Gian Maria Volontè did not receive an Oscar nomination for portraying the police inspector in Investigation of a Citizen Above Suspicion.
For most of the film it is hard to get a beat on the work of Gian Maria Volontè in this film. Volontè plays the titular citizen and when we first meet him he goes and murders a woman. Afterwards he sets up the crime scene in elaborate fashion then it appears he will be the one who is in charge of the investigation of this murder. Volontè's performance seems quite random throughout the film, and really the most consistent thing about him is the way he walks. He always has the walk of an official government agent every step he makes seems to be very particularly yet with a certain casual style to it emphasizing that in his position he does not need to rush doing anything. Now past the walk Volontè seems to take a rather random approach.
One scene Volontè will play the part as you would if the film was a straight less satirical picture as the apparently determined government man. Volontè is very good at the serious looks and showing the extreme importance of job. He is able to seem as though he really is doing his job as he commands everyone around him to do their duties thoroughly. Volontè, as shown in his Sergio Leone directed performances as well, carries a naturally menace with him so well. The way he leans on any particular witness or even one of his underlings is very effectively handled by Volontè. The inspector does not need to really say anything he only needs to indicate his position and give a look because of the ease of Volontè's intensity.
Of course without much notice Volontè can go off an erratic deep end as he seems genuinely insane as the inspector. The inspector unsuspectingly goes from intimidating those to be silent, to seemingly making it so evidence will be found that he is guilty quite randomly. There seems to be no method to his madness and the same can be said for Volontè's performance. He goes off the deep end without warning and this deep end can be a series of different deep ends. Sometimes Volontè plays the cold cunning killer creating witnesses, sometimes he is just off the wall in every way, sometimes he just seems to be doing it for the fun of it and is enjoying every moment of it. Volontè is never consistent with his portrayal, although he is most entertaining throughout.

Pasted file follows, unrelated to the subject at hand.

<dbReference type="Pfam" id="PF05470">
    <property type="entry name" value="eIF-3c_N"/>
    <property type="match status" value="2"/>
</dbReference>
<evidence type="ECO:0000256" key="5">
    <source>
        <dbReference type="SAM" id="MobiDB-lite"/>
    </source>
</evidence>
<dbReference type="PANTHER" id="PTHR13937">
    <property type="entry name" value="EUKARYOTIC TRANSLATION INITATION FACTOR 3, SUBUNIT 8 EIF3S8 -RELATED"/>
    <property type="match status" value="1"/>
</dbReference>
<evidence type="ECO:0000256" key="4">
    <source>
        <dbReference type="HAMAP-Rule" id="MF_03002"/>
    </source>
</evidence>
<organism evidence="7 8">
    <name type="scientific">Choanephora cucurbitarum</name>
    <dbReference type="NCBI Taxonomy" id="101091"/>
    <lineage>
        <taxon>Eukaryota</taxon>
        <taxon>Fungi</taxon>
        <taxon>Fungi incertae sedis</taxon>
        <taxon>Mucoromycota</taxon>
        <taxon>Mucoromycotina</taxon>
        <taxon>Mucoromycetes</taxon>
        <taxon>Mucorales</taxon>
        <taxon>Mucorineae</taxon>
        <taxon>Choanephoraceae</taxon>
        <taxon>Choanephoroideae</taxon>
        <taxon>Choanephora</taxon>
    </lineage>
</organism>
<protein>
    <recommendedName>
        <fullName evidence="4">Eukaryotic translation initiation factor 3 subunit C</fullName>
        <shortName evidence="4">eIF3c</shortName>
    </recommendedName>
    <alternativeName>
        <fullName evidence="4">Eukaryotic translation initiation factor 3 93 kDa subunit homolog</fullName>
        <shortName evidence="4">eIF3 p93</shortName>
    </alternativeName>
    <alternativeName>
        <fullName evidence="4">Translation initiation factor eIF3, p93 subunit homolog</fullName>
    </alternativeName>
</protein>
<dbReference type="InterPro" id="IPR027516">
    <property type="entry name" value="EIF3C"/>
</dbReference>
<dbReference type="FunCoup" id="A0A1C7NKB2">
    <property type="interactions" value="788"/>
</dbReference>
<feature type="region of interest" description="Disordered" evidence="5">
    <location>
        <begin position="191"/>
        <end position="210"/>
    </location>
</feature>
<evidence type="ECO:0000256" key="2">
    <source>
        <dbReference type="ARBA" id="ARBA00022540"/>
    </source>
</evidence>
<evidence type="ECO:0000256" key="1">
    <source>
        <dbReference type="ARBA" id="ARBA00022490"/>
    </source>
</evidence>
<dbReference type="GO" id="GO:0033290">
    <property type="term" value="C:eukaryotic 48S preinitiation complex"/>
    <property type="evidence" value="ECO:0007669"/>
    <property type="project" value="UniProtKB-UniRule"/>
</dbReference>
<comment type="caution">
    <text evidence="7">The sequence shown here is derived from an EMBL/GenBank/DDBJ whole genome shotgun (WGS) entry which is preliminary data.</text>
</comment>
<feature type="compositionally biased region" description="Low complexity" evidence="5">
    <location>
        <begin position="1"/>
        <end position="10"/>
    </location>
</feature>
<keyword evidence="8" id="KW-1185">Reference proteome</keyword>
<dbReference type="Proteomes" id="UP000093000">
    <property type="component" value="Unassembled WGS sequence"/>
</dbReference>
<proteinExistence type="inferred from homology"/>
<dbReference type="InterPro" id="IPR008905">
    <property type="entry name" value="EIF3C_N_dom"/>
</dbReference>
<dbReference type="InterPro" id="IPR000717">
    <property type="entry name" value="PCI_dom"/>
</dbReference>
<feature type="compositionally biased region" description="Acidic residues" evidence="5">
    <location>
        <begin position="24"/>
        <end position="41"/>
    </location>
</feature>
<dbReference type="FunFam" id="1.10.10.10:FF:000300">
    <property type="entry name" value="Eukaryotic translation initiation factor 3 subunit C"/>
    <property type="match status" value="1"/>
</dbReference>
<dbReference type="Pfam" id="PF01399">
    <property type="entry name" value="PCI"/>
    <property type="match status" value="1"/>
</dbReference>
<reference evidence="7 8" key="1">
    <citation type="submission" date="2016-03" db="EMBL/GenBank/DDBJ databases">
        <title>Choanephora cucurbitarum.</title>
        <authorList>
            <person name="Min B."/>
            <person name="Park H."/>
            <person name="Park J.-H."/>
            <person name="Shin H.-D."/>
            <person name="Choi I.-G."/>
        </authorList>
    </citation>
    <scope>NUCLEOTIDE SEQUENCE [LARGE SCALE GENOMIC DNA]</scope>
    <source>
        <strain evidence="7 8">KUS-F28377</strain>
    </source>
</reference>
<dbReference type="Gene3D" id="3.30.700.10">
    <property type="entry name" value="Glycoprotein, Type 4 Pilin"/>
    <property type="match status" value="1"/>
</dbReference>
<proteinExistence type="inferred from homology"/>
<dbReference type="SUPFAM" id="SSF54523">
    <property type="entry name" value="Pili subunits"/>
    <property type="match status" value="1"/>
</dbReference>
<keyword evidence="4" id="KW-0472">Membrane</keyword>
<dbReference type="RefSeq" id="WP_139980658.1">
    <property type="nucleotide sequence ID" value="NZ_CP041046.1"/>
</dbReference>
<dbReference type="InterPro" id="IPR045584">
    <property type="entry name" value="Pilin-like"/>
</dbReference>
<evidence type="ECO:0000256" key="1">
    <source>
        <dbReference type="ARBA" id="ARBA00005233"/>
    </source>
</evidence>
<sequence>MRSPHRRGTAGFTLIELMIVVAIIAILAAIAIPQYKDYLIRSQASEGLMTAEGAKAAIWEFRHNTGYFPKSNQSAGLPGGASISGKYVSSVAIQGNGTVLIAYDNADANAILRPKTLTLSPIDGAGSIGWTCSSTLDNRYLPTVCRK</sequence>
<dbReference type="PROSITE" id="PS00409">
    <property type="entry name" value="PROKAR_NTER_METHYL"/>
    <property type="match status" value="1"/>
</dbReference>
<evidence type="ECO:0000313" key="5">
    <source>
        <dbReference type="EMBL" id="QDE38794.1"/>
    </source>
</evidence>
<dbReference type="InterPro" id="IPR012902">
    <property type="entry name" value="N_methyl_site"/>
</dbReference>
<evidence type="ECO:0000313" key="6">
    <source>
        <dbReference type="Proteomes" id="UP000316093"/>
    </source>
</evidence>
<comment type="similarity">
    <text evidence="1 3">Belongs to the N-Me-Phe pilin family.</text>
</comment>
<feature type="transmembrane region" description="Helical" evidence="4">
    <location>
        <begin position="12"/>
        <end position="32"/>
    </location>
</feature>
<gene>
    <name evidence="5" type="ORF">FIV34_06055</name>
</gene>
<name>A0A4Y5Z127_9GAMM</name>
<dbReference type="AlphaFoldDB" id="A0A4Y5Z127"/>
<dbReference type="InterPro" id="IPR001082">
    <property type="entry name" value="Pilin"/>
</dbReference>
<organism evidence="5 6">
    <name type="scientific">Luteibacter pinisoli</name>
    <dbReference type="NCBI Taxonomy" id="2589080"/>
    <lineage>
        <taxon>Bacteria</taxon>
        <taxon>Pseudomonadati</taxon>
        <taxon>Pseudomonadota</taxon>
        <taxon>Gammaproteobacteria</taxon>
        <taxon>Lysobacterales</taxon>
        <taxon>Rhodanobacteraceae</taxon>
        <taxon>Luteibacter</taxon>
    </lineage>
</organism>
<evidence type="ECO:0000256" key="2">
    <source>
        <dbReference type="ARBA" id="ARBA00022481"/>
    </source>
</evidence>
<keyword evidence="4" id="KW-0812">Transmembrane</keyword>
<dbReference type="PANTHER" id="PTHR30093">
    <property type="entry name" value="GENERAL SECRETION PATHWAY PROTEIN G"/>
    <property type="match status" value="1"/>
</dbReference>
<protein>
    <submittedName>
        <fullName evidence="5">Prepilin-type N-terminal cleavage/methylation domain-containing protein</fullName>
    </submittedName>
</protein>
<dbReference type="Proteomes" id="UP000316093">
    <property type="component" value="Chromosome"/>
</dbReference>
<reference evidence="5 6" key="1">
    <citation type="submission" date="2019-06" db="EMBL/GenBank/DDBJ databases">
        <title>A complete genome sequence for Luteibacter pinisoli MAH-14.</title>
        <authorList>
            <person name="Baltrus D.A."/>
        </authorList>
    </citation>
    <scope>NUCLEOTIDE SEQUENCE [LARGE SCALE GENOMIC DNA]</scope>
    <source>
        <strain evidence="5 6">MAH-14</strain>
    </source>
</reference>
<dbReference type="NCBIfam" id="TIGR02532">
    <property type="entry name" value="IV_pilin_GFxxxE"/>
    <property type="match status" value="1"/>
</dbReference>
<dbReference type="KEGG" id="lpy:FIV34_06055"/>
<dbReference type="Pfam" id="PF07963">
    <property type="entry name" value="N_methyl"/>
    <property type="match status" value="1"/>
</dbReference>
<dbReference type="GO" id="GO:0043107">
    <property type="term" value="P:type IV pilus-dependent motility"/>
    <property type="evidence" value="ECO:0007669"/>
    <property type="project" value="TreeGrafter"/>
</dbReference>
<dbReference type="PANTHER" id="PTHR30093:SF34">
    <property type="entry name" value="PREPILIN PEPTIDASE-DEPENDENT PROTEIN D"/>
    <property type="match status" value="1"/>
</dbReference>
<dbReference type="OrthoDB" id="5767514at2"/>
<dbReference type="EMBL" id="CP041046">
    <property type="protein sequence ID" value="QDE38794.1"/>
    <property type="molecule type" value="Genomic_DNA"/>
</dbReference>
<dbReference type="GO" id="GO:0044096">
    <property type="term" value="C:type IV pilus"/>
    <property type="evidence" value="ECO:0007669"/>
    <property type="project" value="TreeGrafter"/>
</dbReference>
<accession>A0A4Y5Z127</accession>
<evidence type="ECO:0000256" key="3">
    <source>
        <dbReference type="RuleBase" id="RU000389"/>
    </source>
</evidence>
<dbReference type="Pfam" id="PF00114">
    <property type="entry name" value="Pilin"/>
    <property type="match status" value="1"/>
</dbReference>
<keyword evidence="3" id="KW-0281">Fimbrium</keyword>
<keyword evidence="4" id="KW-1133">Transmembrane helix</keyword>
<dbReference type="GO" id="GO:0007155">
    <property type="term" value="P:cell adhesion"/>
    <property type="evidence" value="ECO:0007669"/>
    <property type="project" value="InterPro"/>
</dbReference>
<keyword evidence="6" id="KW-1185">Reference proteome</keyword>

I was not sure what to make of Volontè's work until it all came together in his final scene of the film where the inspector openly pleads his guilt to his associates who refuses to accept such guilt. Volontè's scene shows a break down to just a pathetic mess who wants to punished for what the has done wrong. The way Volontè plays this scene unlocks the secret of his character which is that he is just a child, a child who has been playing a game and finally wants to get punished for what he does wrong. Volontè brilliantly shows no maturity in the moment as he just pleads basically to be recognized that he is capable of wrong. It is not really regret that Volontè suggests for his crime, but rather he acts as though the inspector is a spoiled kid wanting some recognition of his behavior.
This is a most interesting performance by Volontè as he manages to create the mystery of the film, why the inspector killed the woman at the beginning, through his portrayal of the inspector. Volontè keeps you guessing what exactly is going on in the inspector's mind through his constantly changing method which always remains very watchable and enjoyable. I will admit I was not ready to get behind Volontè's performance until his last scene as he is pretty scatter shot in the way he plays the part, and it is hard to know what he is going for much of the film. Volontè completely nails that ending though, and in doing so he gives logic not only to his entire performance, but as well to the film as a whole.